It’s Friday; you’re a paedophile


Many homosexuals – gay men in particular – go to great lengths to distance ourselves from paedophiles. And so we should. We have been maliciously misrepresented as kiddie diddlers since time immemorial.

But here’s a challenge: Try identifying with a paedophile. Walk a mile in his shoes, as it were. Pretend you’re Jodie Foster in the movie Freaky Friday, and you woke up this morning to find yourself another person – in this case, one aroused by youthful flesh.

Homosexuals are more able to identify than most. We, too, harbour desires deemed monstrous by the larger society. Of late, our yearnings are more acceptable, but we can, at least, understand the pain of universal scorn.

Of course, we argue that no one gets hurt in consenting homosexual liaisons (though many religious types say there is spiritual damage, and certainly there are health and emotional risks involved with all sex). Meanwhile, sex between adults and children raises thorny issues of consent – can children genuinely consent to sex with adults, should they, and why would they?

Most people say they believe that children can never consent to sex. Still, paedophilic desire itself is morally neutral.

Even our darkest, most murderous desires are simply part of us – drives that we experience as we try to understand the mysteries of our existence. That’s why we are fascinated with warring dictators, serial killers and rapists.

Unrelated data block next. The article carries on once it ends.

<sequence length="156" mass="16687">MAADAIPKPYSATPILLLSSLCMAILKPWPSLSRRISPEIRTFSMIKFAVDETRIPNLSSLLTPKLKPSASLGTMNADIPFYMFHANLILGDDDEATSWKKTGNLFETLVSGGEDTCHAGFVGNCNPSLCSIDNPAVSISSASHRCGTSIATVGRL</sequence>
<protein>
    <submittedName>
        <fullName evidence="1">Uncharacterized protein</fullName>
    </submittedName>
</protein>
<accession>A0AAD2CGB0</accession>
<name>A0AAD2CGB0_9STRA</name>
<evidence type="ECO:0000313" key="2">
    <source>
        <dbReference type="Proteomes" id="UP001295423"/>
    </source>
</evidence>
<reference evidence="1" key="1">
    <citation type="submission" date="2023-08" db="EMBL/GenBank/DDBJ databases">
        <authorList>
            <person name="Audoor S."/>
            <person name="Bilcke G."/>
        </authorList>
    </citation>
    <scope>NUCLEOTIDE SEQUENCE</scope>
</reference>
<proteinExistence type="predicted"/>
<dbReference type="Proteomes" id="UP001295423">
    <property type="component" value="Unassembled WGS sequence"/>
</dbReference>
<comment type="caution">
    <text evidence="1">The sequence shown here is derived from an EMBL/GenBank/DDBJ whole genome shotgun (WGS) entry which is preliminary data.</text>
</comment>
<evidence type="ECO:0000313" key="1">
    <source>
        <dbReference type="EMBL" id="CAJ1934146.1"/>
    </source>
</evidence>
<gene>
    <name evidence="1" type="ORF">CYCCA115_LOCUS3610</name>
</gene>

We think about these things a lot, though usually from the safe space of smug armchair critics.

Recently, a BC Supreme Court judge struck down Canada’s six-year-old child porn law, ruling it violates freedom of expression. Foes of the law have focussed on its breadth – that it casts its net far enough to anyone who broaches the topic of child sexuality.

The law purports to allow for materials with artistic merit – but Toronto artist Eli Langer was charged under it. The law’s purpose should be to prevent the sexual abuse of children by adults – but two Toronto teenagers were charged with making a video of themselves having sex. Archivists, journalists and collectors with no sexual interest in children are also vulnerable under such a law.

These problems are significant. But in focusing on them, critics attempt to establish the legitimate use of these materials, and skirt around the reality of paedophilia.

So, Jodie, it’s Friday. You’re a paedophile. What are you going to do about it? Kill yourself? Castrate yourself? Become a priest (ohÉ let’s not go there)?

Maybe you keep a journal of your sexual fantasies. Maybe you draw sexy pictures of kids, or make collages, or you have some photos of kids in bathtubs. Maybe you show them to your friends.


Certainly, you must be allowed to think your thoughts, to express them, and to share them. We cannot legislate away the sexual desire for children. And laws which prohibit the possession of explicit representations of children seek to regulate desire, not just behaviour.

How else would you distinguish between two people in possession of the same child porn video: a journalist working on a story, and a paedophile? The act is the same, but one involves a thought crime, or a crime of sexual response. Neither constitutes the actual abuse of a child – even if the video documents the abuse of a child.

We don’t, by comparison, make it a crime to wear a pair of running shoes produced through the abuse of children in sweatshops.

Laws that don’t specifically target acts of abuse will assume lives of their own, and hurt people – including paedophiles – who aren’t hurting children.

Like it or not, a society that cares about protecting cute, cuddly children must also care about freedom of conscience for creepy crawly old paedophiles.

David Walberg is Publisher for Xtra.

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Power, Human Rights, Toronto

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